Featured Research

from universities, journals, and other organizations

Mutation In Renin Gene Linked To Inherited Kidney Disease

Date:
August 20, 2009
Source:
Wake Forest University Baptist Medical Center
Summary:
A mutation in a gene that helps regulate high blood pressure is a cause of inherited kidney disease, according to a new study.

A mutation in a gene that helps regulate high blood pressure is a cause of inherited kidney disease, according to a new study by researchers at Wake Forest University School of Medicine, Charles University in Prague and colleagues.

Related Articles


The discovery provides insight into a protein, renin, that is important in blood pressure regulation, and reveals the cause of one type of inherited kidney disease occurring in adults and children, said co-investigator Anthony Bleyer, M.D., professor of internal medicine-nephrology at the School of Medicine.

The study is now available online and in the Aug. 14 issue of American Journal of Human Genetics. While more than 25,000 articles have been written about renin, this is the first article to identify a mutation in the renin gene as a cause of kidney disease.

Renin is a key component of blood pressure regulation. When blood pressure drops, kidney cells detect the change and release renin into the blood stream, where it converts inactive forms of the hormone angiotensin into angiotensin I. With the help of a molecule in the lungs called angiotensin-converting enzyme (ACE), angiotensin I is then converted to a much more powerful hormone, called angiotensin II, which acts directly on blood vessels to cause blood pressure increases.

Because of the significant role renin plays, an entire class of medications used to treat high blood pressure, called ACE inhibitors, are dedicated to preventing blood pressure from rising by blocking the renin from activating angiotensin.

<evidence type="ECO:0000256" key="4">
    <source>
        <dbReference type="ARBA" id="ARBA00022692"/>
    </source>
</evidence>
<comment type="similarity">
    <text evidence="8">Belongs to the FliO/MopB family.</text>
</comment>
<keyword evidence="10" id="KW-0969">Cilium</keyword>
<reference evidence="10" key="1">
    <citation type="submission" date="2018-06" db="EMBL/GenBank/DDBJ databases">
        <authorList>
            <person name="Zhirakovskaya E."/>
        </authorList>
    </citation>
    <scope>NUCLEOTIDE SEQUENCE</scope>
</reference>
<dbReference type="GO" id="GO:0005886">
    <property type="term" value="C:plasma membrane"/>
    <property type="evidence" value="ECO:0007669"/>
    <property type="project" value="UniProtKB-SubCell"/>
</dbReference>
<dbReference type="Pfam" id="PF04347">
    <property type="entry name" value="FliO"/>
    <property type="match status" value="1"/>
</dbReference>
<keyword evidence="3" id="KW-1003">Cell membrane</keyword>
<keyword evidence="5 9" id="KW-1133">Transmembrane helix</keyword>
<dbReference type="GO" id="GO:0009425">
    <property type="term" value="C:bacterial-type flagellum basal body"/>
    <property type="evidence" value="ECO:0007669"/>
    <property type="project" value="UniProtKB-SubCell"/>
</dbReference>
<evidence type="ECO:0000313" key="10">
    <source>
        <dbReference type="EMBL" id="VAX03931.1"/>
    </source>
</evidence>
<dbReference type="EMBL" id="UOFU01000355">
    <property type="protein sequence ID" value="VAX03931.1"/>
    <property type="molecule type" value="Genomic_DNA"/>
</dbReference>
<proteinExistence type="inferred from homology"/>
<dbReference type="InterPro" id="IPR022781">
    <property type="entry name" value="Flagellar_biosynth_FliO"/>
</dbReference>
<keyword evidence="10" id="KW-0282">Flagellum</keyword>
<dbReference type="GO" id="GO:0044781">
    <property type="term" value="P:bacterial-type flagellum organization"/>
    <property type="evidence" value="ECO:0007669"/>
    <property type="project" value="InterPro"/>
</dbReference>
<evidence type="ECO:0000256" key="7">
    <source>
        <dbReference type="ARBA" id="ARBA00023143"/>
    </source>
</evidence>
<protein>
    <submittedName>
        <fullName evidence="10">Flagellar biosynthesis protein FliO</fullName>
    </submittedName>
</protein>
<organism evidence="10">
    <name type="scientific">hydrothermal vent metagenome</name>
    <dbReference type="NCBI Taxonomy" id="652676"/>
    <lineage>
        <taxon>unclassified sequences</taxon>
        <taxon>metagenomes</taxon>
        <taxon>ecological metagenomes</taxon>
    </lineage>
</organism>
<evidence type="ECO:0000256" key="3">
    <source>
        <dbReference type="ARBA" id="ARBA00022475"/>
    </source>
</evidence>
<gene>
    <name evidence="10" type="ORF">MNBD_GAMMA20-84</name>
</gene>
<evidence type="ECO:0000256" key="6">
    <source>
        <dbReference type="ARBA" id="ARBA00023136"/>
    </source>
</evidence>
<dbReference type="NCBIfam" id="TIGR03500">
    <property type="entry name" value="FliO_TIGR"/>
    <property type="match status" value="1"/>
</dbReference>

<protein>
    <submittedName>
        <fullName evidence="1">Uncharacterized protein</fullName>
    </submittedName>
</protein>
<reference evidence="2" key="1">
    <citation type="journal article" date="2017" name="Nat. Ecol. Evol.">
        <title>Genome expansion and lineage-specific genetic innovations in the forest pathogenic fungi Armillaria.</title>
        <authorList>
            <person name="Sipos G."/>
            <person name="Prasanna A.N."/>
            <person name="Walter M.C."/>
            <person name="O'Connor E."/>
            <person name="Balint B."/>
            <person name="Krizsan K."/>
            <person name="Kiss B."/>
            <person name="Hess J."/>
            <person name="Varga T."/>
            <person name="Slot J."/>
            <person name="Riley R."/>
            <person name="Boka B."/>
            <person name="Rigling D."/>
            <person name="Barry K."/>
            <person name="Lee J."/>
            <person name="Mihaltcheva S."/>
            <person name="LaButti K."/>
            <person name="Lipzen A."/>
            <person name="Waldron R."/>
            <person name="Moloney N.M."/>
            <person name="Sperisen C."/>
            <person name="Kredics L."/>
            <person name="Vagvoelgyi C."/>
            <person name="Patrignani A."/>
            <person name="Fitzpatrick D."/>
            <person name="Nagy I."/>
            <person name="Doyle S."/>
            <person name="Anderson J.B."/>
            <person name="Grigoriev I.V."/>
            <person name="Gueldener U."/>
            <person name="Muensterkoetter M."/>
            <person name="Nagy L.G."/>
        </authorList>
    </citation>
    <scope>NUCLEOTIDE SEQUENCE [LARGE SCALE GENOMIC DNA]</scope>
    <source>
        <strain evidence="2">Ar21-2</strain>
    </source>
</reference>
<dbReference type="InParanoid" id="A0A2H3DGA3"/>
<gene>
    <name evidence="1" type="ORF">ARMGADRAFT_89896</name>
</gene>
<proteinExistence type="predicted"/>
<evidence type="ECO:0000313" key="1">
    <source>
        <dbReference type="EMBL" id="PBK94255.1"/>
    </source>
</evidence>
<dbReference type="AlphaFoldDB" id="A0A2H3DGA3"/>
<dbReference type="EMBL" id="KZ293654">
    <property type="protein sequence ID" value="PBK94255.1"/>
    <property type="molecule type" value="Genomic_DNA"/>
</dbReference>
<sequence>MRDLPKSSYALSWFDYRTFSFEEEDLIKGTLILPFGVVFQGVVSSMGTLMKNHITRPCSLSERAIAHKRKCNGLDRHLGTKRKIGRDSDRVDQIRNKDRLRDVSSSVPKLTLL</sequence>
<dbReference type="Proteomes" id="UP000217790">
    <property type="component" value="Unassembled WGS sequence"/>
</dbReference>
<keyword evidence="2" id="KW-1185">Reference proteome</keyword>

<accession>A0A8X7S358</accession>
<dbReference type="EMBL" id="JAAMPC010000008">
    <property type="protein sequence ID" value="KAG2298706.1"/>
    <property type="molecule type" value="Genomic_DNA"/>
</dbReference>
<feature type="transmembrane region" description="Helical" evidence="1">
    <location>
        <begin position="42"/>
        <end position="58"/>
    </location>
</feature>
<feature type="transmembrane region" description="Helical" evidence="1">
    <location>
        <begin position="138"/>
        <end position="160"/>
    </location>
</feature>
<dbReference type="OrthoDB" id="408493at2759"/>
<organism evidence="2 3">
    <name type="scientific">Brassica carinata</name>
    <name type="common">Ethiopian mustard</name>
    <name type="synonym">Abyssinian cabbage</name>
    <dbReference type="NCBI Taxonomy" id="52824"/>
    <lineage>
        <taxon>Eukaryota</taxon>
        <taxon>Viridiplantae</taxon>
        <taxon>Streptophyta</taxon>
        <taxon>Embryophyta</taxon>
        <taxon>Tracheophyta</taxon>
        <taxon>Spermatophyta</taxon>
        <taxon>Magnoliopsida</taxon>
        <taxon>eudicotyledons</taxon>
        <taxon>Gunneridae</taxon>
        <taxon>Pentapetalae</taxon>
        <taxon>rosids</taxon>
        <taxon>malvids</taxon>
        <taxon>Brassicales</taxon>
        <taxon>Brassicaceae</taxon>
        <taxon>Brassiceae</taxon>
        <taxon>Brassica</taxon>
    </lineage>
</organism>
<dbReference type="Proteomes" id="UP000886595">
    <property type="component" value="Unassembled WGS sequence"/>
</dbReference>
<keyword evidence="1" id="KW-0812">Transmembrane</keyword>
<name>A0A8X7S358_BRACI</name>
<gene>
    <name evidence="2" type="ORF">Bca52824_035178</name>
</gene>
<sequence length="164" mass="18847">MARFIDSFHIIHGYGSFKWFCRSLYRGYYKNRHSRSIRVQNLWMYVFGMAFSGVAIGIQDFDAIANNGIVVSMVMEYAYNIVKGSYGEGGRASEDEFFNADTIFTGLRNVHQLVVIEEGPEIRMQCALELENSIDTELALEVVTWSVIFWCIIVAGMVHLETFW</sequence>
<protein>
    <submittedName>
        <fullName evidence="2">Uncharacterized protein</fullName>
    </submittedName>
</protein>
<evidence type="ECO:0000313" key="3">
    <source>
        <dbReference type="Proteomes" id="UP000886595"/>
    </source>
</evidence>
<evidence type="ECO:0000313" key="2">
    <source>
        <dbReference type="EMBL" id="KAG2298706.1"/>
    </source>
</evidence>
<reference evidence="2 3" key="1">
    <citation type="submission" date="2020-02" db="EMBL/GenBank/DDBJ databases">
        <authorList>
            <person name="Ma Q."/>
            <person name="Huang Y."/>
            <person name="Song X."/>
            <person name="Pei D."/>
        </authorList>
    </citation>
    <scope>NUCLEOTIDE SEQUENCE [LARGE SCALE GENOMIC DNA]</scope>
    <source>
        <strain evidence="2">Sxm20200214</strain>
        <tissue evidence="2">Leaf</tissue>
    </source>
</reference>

A genetic mutation in the gene that encodes renin was first identified as the cause of an hereditary kidney disease by a research group led by Stanislav Kmoch, Ph.D., at Charles University in Prague. Working with Kmoch and Suzanne Hart, Ph.D., at the National Institutes of Health, Bleyer identified the condition among American families in his study group of families with rare, inherited kidney disease. Bleyer works with about 100 families throughout the world to identify the causes of inherited kidney disease that run in their families.

Families identified with the specific genetic mutation investigated in this study suffer from anemia in childhood and progressive kidney disease resulting in the need for dialysis, a mechanical way to cleanse the blood. Children typically have relatively low blood pressure. Adults suffer from gout and worsening kidney disease.

"There are many families with inherited kidney disease that do not know the cause and may suffer from this condition," Bleyer said. "We are interested in helping these families identify the cause of kidney disease that runs in their family."

The investigators have identified a potential treatment for the disease, and a clinical trial is under way at Wake Forest University School of Medicine, Bleyer said.

Understanding how the mutation in the renin gene affects these families also provides insight into how renin works in healthy individuals. For example, the low levels of renin in children with this condition appear to cause anemia. The importance of renin in maintaining a normal blood count and preventing anemia in childhood was not previously known. The researchers plan to continue researching renin with hopes of better understanding how the protein functions in health and disease.